It is National Social Worker Month and is the perfect opportunity to look at the impact social services and social workers have on Skilled Nursing Facilities (SNFs), or nursing homes residents and families.
But first, we will look at the emergence of social workers and how they became the voice for the voiceless throughout the profession’s history.
Short History of Social Workers:
The first social work class was offered in the summer of 1898 at Columbia University. The profession was originally established to ensure immigrants and other vulnerable people could escape economic and social poverty. Social workers have led the way and spoke out against abuse and advocated for a variety of populations facing adverse conditions. Those populations included civil rights, workers, individuals with mental illness, children, those with substance abuse and seniors.
Social Workers Roles in SNFs:
Social workers and those in social services have a variety of roles in SNFs, but their primary role is to serve as a bridge into the facility and be the voice for the resident and family. This role can be broken down into several stages that includes work done before a resident’s admission throughout their stay, and discharge.
This blog will briefly look at the different duties a social worker may perform at a SNF.
Many times, the social worker is the person at a SNF to contact with questions regarding admission. Some centers have a Marketing/Admissions Coordinator that may also serve this purpose, but the social worker is a great resource to begin the journey.
This is often called pre-admission. Potential residents and families can talk with the center about amenities, services, activities, dietary, rehabilitation, and other information about the center. Social workers can give a tour of the center and it is highly recommended potential residents and families tour the location they interested in receiving care. This also allows the resident or family to ask additional questions and get a sense of what the center can offer.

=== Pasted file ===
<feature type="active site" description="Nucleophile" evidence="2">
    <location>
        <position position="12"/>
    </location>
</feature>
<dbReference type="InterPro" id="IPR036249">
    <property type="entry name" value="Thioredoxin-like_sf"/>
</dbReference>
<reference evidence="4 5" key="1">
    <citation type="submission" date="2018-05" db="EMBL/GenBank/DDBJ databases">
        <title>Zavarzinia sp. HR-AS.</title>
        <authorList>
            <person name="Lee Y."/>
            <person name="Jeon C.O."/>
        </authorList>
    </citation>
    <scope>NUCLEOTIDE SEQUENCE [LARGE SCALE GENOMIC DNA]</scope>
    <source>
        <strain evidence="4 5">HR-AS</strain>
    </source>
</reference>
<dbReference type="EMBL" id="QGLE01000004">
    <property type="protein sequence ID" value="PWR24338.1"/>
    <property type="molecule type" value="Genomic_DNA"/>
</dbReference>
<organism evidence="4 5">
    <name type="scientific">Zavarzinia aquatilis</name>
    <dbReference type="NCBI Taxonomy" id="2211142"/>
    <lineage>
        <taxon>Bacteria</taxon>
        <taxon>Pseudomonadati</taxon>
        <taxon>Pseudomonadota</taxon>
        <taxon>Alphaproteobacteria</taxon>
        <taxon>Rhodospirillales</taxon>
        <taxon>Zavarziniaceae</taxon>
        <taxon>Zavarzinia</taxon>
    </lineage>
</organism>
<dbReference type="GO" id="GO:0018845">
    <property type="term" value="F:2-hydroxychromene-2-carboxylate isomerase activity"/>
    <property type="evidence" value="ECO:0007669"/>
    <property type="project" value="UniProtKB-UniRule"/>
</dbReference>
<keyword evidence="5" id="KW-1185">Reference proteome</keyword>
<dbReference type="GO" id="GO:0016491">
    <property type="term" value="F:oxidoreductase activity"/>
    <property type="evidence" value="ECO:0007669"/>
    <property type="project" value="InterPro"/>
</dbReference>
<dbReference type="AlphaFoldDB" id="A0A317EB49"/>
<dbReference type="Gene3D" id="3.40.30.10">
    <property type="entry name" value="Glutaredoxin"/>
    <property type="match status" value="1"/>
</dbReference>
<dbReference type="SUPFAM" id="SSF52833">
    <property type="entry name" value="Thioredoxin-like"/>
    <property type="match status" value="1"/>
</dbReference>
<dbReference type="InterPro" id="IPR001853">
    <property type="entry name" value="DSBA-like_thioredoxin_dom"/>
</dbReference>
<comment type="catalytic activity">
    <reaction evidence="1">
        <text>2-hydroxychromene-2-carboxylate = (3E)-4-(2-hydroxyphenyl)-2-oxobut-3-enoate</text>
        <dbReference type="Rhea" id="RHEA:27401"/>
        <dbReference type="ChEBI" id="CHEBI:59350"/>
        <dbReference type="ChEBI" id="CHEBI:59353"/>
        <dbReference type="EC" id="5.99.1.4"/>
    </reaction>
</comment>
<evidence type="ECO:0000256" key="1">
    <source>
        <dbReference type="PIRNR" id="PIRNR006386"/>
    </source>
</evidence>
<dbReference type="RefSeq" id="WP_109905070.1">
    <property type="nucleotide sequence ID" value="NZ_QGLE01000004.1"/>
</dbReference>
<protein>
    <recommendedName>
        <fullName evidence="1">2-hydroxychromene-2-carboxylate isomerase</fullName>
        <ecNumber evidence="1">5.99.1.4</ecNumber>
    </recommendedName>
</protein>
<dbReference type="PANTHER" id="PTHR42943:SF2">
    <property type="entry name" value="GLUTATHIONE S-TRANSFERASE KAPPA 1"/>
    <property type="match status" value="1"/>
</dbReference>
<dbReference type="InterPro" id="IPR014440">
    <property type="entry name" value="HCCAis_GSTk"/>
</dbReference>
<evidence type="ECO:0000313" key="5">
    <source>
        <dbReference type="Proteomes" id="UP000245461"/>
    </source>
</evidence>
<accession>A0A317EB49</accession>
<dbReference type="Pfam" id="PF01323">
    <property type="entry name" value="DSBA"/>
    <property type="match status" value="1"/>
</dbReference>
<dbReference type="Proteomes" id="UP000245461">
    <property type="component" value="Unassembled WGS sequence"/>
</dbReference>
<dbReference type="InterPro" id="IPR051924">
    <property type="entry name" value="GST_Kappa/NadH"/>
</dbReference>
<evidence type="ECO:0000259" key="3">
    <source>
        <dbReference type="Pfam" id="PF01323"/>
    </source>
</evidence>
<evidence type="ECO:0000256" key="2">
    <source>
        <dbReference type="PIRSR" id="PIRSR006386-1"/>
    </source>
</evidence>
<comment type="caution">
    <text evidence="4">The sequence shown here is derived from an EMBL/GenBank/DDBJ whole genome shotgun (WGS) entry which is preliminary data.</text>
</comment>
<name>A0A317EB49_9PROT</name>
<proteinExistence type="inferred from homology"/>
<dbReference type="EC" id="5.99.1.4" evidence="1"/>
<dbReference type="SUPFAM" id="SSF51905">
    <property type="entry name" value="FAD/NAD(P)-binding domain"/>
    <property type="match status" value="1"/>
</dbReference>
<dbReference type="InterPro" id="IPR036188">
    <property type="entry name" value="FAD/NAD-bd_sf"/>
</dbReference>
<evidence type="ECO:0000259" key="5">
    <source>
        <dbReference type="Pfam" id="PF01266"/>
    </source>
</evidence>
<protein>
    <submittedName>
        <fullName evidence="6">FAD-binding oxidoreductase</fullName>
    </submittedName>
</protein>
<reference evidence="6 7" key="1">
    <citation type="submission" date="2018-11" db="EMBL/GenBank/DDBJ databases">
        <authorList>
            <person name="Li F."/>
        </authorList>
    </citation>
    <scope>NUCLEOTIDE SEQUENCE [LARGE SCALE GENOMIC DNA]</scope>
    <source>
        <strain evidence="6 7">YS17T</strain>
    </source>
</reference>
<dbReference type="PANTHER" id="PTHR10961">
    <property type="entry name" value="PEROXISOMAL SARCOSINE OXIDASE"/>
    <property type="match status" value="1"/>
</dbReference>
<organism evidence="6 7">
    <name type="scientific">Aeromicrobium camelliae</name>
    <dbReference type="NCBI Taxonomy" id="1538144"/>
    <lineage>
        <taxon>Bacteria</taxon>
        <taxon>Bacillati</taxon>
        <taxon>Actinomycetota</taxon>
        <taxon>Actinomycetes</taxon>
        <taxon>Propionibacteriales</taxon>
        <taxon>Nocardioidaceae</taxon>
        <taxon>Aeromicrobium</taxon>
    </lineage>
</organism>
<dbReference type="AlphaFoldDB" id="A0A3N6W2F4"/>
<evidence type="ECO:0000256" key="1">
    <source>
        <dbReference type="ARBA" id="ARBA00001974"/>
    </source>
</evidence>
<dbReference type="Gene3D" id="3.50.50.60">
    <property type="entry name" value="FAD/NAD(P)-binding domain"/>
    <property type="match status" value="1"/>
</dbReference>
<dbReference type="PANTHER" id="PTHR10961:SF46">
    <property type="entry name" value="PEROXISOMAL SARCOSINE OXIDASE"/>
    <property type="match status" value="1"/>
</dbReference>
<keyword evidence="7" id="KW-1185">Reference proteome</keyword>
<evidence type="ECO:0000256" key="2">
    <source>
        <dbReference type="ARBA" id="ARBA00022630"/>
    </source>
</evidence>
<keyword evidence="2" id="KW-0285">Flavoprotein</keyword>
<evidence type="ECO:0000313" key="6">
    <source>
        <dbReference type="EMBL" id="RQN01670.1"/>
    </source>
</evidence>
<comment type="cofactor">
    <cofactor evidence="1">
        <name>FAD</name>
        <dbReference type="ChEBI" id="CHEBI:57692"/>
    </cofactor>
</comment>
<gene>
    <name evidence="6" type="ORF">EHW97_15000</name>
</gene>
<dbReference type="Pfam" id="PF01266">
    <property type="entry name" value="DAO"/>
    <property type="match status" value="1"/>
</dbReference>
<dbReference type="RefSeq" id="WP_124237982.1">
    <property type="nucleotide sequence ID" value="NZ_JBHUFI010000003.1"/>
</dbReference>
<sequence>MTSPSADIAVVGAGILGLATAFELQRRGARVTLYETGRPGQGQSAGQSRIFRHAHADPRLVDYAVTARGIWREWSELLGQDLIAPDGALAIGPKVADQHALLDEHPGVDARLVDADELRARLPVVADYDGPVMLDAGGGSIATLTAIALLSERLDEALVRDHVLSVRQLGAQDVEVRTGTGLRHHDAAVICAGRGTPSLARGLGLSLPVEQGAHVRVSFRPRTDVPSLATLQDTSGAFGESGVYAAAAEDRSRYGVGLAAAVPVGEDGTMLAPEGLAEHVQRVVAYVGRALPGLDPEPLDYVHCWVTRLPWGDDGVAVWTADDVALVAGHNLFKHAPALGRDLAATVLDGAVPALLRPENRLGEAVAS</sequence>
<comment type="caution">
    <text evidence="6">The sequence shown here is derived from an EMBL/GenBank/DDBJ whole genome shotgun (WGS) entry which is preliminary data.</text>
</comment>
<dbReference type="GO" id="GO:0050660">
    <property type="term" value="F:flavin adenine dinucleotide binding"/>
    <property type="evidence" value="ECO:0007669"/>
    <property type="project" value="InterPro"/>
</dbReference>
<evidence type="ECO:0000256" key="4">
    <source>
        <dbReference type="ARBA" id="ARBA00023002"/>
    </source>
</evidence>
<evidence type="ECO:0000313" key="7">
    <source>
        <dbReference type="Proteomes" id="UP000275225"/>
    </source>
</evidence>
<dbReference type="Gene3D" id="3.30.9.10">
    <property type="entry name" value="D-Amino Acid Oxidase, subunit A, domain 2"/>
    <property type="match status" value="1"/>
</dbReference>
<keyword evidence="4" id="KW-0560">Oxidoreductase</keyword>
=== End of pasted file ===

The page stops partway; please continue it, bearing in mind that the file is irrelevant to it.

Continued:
Once the resident and family has decided on a center to provide care, the admission process begins. A social worker may help a family by getting all the information they can about the resident’s preferences, needs, care requirements, financial information, and payor resources.
Upon entering the center, the social worker, along with other appropriate employees, can help the resident and family with an orientation process. This also provides an opportunity for all parties to ask questions about this transition period. This can be a stressful time for residents and families, and it is the role of the social worker in a SNF to help make this transition as smooth as possible.
The Plan of Care:
After the resident has moved into the center the social worker will work with the other departments to help create a holistic and comprehensive plan of care to meet the resident’s needs. The social worker will consider the clinical needs as well as the culture, religious preferences, cognitive impairments, special needs, and personal preferences of the individual.
The resident, if cognitively possible, and the family are encouraged to participate in creating the plan of care, so the resident or family has some control in their new schedules and care.
The social worker will conduct assessments on residents to properly place them and document their needs and progress. Physical, emotional, and social needs are all factored into a plan of care.
Throughout a resident’s stay at a SNF the social worker will conduct regular assessments of the care plan to ensure it is being effective and doesn’t require modifications.
Modifications to the plan of care should happen with the resident and family present. This provides the resident with a feeling of independence and allows the family to express any concerns. It is the responsibility of the social worker to intervene to solve problems and resolve any complaints. Social Workers will also be aware of services for issues including abuse, neglect, financial exploitation, and financial assistance.
If anyone in a SNF expresses concern to a family member or friend on the outside, that person should immediately call the facility’s social worker about the issue.
The social worker is an important member of a SNF, and if nursing home care is a consideration for your family, contact the social worker at each place of interest. They will help make a potentially stressful situation as uncomplicated as possible.
To learn more about the social work profession, visit the National Association of Social Worker’s website.
Author: Brandon S. Totten
Digital Media Coordinator, Kissito Healthcare